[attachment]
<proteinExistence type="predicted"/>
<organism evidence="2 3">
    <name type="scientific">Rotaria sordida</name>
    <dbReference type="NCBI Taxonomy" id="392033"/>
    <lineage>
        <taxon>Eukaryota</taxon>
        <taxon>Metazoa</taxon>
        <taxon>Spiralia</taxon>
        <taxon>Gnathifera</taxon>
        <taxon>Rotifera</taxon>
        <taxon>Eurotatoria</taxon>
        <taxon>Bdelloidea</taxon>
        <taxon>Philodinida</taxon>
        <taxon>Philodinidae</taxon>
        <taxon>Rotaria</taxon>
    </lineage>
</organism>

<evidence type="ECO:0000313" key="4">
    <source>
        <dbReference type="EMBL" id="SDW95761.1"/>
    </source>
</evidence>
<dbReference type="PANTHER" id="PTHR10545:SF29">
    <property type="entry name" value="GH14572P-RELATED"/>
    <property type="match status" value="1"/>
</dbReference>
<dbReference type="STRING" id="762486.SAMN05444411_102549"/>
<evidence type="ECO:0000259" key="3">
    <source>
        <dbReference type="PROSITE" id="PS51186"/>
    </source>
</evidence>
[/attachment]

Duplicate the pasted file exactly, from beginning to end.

<proteinExistence type="predicted"/>
<organism evidence="2 3">
    <name type="scientific">Rotaria sordida</name>
    <dbReference type="NCBI Taxonomy" id="392033"/>
    <lineage>
        <taxon>Eukaryota</taxon>
        <taxon>Metazoa</taxon>
        <taxon>Spiralia</taxon>
        <taxon>Gnathifera</taxon>
        <taxon>Rotifera</taxon>
        <taxon>Eurotatoria</taxon>
        <taxon>Bdelloidea</taxon>
        <taxon>Philodinida</taxon>
        <taxon>Philodinidae</taxon>
        <taxon>Rotaria</taxon>
    </lineage>
</organism>

<evidence type="ECO:0000313" key="4">
    <source>
        <dbReference type="EMBL" id="SDW95761.1"/>
    </source>
</evidence>
<dbReference type="PANTHER" id="PTHR10545:SF29">
    <property type="entry name" value="GH14572P-RELATED"/>
    <property type="match status" value="1"/>
</dbReference>
<dbReference type="STRING" id="762486.SAMN05444411_102549"/>
<evidence type="ECO:0000259" key="3">
    <source>
        <dbReference type="PROSITE" id="PS51186"/>
    </source>
</evidence>